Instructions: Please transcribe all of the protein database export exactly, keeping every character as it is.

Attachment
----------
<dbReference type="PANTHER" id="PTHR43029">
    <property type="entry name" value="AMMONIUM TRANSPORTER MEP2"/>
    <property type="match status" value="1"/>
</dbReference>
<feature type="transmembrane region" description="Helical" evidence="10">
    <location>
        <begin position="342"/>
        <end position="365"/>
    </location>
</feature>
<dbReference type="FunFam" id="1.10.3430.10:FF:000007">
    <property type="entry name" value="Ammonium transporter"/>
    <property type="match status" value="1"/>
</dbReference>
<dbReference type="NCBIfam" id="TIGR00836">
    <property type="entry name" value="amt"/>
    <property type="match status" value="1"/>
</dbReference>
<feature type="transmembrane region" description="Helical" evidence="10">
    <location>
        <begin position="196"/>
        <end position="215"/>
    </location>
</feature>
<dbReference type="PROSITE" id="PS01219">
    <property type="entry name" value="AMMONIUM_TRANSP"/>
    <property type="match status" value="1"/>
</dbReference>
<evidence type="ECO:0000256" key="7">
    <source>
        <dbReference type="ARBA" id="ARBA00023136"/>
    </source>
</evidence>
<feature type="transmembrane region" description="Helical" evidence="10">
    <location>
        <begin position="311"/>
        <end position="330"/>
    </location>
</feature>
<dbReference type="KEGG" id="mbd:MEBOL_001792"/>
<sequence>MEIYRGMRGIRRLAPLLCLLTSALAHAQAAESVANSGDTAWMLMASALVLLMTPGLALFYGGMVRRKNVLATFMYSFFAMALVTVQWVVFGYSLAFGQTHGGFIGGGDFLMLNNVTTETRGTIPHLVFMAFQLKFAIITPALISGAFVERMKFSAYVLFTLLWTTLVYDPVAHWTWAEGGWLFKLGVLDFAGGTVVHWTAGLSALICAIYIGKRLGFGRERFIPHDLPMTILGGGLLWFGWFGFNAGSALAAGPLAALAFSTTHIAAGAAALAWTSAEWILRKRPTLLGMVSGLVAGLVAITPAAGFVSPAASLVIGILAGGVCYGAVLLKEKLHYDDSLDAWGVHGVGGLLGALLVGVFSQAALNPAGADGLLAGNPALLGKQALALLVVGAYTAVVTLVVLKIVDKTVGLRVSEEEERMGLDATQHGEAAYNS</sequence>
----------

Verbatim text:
<dbReference type="PANTHER" id="PTHR43029">
    <property type="entry name" value="AMMONIUM TRANSPORTER MEP2"/>
    <property type="match status" value="1"/>
</dbReference>
<feature type="transmembrane region" description="Helical" evidence="10">
    <location>
        <begin position="342"/>
        <end position="365"/>
    </location>
</feature>
<dbReference type="FunFam" id="1.10.3430.10:FF:000007">
    <property type="entry name" value="Ammonium transporter"/>
    <property type="match status" value="1"/>
</dbReference>
<dbReference type="NCBIfam" id="TIGR00836">
    <property type="entry name" value="amt"/>
    <property type="match status" value="1"/>
</dbReference>
<feature type="transmembrane region" description="Helical" evidence="10">
    <location>
        <begin position="196"/>
        <end position="215"/>
    </location>
</feature>
<dbReference type="PROSITE" id="PS01219">
    <property type="entry name" value="AMMONIUM_TRANSP"/>
    <property type="match status" value="1"/>
</dbReference>
<evidence type="ECO:0000256" key="7">
    <source>
        <dbReference type="ARBA" id="ARBA00023136"/>
    </source>
</evidence>
<feature type="transmembrane region" description="Helical" evidence="10">
    <location>
        <begin position="311"/>
        <end position="330"/>
    </location>
</feature>
<dbReference type="KEGG" id="mbd:MEBOL_001792"/>
<sequence>MEIYRGMRGIRRLAPLLCLLTSALAHAQAAESVANSGDTAWMLMASALVLLMTPGLALFYGGMVRRKNVLATFMYSFFAMALVTVQWVVFGYSLAFGQTHGGFIGGGDFLMLNNVTTETRGTIPHLVFMAFQLKFAIITPALISGAFVERMKFSAYVLFTLLWTTLVYDPVAHWTWAEGGWLFKLGVLDFAGGTVVHWTAGLSALICAIYIGKRLGFGRERFIPHDLPMTILGGGLLWFGWFGFNAGSALAAGPLAALAFSTTHIAAGAAALAWTSAEWILRKRPTLLGMVSGLVAGLVAITPAAGFVSPAASLVIGILAGGVCYGAVLLKEKLHYDDSLDAWGVHGVGGLLGALLVGVFSQAALNPAGADGLLAGNPALLGKQALALLVVGAYTAVVTLVVLKIVDKTVGLRVSEEEERMGLDATQHGEAAYNS</sequence>